President Muhammadu Buhari says his administration is committed to national unity and religious harmony, urging Nigerians to embrace the effort.
He gave the assurance on Sunday during the 10th Anniversary of Muslim Ummah of South West Nigeria(MUSWEN) and N5bn launch of MUSWEN International Centre in Ibadan.
The president’s message was read at the event by Mr Adamu Adamu, the Minister of Education.
Buhari urged religious leaders to embrace religious tolerance to achieve peaceful co-existence and national unity, re-stating his administration’s commitment to religious harmony and national unity.
The president commended MUSWEN and its leaders for their contributions to national growth and development, saying the south west Muslim leaders were the most dedicated.
Gov. Abiola Ajimobi of Oyo State acknowledged MUSWEN’s support and contributions to the successes recorded by his administration.
He appealed to religious leaders to disseminate message of tolerance, unity, peace and tranquility in their sermons, particularly as the 2019 general election approached.
Ajimobi said it was only in the atmosphere of peace that development and growth could thrive in any society.
Alhaji Sa’ad Abubakar, the Sultan of Sokoto, urged all to always extend hands of fellowship to others, irrespective of religious beliefs, ethnicity and status in the society.
He counseled Nigerians to eschew the use of foul languages on others even when they felt so much aggrieved, saying the nation could only achieve greatness through tolerance and unity of purpose.
The Emir of Kano, Alhaji Muhammadu Sanusi, in a keynote address entitled “Muslim Voice on Good Governance”, said the topic was timely considering the challenges facing the country.
He said that Islam and Muslim political heritage had profound principles, norms and practices for good governance, saying such predated modern democracy which was about 200 years.
“Muslims should be at the fore front in advocating and leading with examples in good governance.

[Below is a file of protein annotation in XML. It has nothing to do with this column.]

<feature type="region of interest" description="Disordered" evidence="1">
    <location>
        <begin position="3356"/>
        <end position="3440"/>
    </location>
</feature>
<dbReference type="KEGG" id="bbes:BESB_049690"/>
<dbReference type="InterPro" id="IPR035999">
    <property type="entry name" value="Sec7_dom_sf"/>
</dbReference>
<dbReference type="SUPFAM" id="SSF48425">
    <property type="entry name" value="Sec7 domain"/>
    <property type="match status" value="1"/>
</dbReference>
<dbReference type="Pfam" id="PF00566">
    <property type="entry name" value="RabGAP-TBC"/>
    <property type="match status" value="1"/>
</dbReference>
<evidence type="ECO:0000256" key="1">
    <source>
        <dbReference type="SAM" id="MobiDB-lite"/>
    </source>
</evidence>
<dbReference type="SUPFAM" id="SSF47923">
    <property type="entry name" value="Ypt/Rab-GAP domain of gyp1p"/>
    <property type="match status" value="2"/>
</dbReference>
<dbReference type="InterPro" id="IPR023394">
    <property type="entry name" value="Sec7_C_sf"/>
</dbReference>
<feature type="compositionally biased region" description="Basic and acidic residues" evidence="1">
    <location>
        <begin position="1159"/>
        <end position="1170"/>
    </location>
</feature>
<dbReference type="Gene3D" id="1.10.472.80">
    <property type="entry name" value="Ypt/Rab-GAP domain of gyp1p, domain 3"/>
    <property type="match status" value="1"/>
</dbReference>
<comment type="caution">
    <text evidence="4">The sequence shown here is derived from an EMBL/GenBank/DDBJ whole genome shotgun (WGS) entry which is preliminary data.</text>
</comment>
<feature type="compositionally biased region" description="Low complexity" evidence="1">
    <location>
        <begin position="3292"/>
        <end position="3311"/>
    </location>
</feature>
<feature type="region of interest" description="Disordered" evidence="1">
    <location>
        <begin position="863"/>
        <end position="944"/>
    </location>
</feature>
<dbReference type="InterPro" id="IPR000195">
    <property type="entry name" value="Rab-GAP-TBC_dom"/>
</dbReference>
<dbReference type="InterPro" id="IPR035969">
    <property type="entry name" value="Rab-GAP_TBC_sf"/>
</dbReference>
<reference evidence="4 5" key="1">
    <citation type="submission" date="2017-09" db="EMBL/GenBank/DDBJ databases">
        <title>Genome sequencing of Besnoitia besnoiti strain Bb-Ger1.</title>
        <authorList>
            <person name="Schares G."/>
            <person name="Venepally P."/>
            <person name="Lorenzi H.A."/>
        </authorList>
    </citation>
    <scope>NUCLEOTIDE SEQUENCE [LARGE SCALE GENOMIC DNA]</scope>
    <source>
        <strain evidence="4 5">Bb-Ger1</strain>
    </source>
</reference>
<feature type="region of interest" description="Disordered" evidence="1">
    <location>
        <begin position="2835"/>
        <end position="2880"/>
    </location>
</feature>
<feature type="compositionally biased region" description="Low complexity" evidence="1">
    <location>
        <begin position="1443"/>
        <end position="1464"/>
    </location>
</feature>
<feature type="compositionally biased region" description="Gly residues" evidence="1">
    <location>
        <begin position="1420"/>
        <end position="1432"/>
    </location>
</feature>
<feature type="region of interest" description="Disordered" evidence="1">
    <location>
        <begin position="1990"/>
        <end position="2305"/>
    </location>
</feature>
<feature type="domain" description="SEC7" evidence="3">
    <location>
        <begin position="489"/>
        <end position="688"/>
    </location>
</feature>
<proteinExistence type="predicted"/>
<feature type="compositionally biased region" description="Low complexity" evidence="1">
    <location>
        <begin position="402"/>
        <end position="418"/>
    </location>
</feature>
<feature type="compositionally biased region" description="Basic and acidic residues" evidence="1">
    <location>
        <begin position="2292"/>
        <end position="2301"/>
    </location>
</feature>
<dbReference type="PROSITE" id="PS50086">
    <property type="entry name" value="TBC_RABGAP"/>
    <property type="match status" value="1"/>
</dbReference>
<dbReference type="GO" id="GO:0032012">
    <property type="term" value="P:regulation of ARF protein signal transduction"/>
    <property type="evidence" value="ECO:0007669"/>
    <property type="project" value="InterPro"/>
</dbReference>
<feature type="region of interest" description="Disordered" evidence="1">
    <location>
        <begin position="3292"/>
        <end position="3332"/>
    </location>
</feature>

“This has become necessary because our political culture has deteriorated and increasingly mercantile, where money is everything.
“This is responsible for bad governance that has characterised the polity, subverted development, perpetrated poverty as well as elicited the unending social conflicts.”
Sanusi said money-based politics would continue to fuel unprecedented corruption seen in the society today, saying pristine values as a people had been supplanted and the future thrown into jeopardy.
He urged all political, spiritual and traditional leaders to join hands in salvaging the polity from the danger posed by the current political culture.
According to him, “we have to take leadership seriously and cannot ignore centuries old wisdom which places high premium on leadership and criteria for shouldering responsibilities.
“The consequences of ignoring the standards are already showing and we must not wait until the bubble bursts. We cannot allow full reins to money politics and expect the eradication of corruption.”
Dr Wale Babalakin, the Chairman of the occasion, commended MUSWEN for the sustenance of its meaningful contribution to Islam and national development in the last 10 years.
Babalakin appealed to the Academic Staff Union of Universities (ASUU) to call off its industrial action and dialogue with government, assuring them of meaningful resolution of the issue.
NAN reports that the event was attended by prominent Muslim clerics and scholars across the country.